It's important to note that the breakdown and utilization of fats as an energy source are more complex compared to carbohydrates. Fats yield more energy per gram than carbohydrates, which makes them an efficient storage form of energy. However, the process of metabolizing fats requires more oxygen and is slower than the breakdown of carbohydrates.

  4. Nucleotides - They are very special type of building blocks that create life in "RNA world" and maintain its existence by ATP as
    ATP energy supplier. In the synthesis reaction of Eq.(5), all nucleotides have the same ribose-sugar in the middle to link the nitrogen base with phosphates. RNA and DNA consist of series of 1 base and 1 phosphate; while AMP (Adenosine MonPhosphate) also has only 1 phosphate, ADP (Adenosine DiPhosphate) has 2, ATP (AdenosineTriPhosphate) has 3, and they all link to the nitrogen base adenosine (Figure 11). It is the recycling between ADP and ATP that keeps the living world going.

    Figure 11 Nucleotides
    [view large image]

    Hydrolyzing each phosphate would release energy of ~ 0.32 ev, i.e.,
    ATP + H2O ADP + Pi + 0.32 ev (the reverse makes ATP by ATP synthase) ----- (6a),
    or    ATP + H2O AMP + PPi + 0.64 ev ----- (6b).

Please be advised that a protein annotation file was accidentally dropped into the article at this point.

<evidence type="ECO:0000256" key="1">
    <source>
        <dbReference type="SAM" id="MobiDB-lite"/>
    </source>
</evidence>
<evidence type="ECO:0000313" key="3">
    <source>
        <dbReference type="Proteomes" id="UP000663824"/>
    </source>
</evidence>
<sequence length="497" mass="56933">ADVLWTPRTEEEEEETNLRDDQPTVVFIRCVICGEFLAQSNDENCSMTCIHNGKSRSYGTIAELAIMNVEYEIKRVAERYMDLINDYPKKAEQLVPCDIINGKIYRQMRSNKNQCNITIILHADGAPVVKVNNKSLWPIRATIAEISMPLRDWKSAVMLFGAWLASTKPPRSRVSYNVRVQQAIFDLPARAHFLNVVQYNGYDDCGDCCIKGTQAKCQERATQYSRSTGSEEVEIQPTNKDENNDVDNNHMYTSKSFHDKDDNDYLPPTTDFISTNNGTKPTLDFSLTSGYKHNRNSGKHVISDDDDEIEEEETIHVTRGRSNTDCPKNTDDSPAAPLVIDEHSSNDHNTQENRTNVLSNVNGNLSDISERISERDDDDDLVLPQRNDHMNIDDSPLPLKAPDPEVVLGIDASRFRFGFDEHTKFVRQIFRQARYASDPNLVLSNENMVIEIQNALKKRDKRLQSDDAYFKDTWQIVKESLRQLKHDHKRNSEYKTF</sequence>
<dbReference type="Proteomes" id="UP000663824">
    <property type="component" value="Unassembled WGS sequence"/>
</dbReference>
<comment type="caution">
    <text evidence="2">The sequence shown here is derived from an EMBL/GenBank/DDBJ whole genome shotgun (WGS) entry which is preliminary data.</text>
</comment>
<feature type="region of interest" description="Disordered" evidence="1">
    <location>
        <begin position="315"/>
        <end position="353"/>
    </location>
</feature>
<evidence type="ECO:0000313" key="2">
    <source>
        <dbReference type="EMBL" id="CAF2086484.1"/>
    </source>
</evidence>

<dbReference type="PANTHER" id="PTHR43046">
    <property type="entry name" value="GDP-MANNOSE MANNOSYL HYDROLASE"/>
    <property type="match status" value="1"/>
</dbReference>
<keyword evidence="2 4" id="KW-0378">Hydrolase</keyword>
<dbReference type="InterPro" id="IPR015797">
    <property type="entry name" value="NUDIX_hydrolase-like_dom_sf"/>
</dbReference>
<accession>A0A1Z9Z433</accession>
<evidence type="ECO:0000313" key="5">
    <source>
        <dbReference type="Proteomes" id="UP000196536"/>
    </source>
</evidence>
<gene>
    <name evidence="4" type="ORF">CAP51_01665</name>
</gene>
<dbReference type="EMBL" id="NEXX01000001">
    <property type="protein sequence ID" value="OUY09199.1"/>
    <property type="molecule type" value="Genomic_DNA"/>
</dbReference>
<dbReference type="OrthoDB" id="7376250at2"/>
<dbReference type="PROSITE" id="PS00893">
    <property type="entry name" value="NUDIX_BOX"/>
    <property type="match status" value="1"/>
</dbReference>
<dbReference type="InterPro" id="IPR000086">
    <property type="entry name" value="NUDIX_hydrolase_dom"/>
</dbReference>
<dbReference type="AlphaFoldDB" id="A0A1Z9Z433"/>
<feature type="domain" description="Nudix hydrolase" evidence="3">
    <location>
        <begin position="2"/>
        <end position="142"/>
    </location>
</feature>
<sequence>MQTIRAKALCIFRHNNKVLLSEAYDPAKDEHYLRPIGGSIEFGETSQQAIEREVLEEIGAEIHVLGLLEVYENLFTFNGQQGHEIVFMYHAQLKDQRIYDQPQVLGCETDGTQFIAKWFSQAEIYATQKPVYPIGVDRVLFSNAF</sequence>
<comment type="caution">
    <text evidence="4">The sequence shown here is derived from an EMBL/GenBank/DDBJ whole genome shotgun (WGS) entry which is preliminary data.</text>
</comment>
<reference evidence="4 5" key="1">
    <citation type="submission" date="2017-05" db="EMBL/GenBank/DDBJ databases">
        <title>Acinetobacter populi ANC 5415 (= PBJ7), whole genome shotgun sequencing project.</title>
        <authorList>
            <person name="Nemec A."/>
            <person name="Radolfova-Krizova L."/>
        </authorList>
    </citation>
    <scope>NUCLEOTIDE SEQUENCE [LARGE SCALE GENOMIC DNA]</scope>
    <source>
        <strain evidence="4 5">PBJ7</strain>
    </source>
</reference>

So far these building blocks are in-animated objects, they don't link to each others most of the time. It requires enzyme and suitable energy to hook them up. The energy part is taken up by ATP as explained in the followings. Since early 21st century, attempts have been made to create synthetic life (notably by JCV). Their effort is mainly on constructing an artificial genome using existing bacterial membrane (where the ATP Synthases are located). The experiment actually demonstrated only partially that some lifeless macro-molecules can be transformed to a living entity, which can replicate itself. Such event would not happen on Earth 4 billion years ago when it was totally lifeless. Other researches later do create artificial membrane with ATP Synthase embedded. They can make some proteins but the process is very slow (see "Synthetic Life (2018 Update)").


Why ATP?

  1. The ground state of carbon atom is excited to the (SP3 + 1S*) state by receiving ~ 2.0 ev energy (see Figure 12). It turns out that this is the amount contained in 6 ATPs having ~ 0.32 ev each, i.e., each electron in the carbon atom absorbs the energy in 1 ATP
    SP3 Carbon during the process. It is no accident that photosynthesis supplies 36 ATPs each carrying ~ 0.32 ev to synthesize 1 glucose molecule in the following reaction :

    In addition, there are bonds between the carbon and other atoms making a total of about 30 ev stored in each glucose molecule.

    Figure 12 SP3 Carbon
    [view large image]

    The 4 electrons in the SP3 state form the tetrahedral arrangement of orbitals (probability distribution of electrons), which can form stable covalent bonds with other atoms ( ~ 5 million registered compounds). The living world owes its existence to this very special property.

  2. Energy Cycling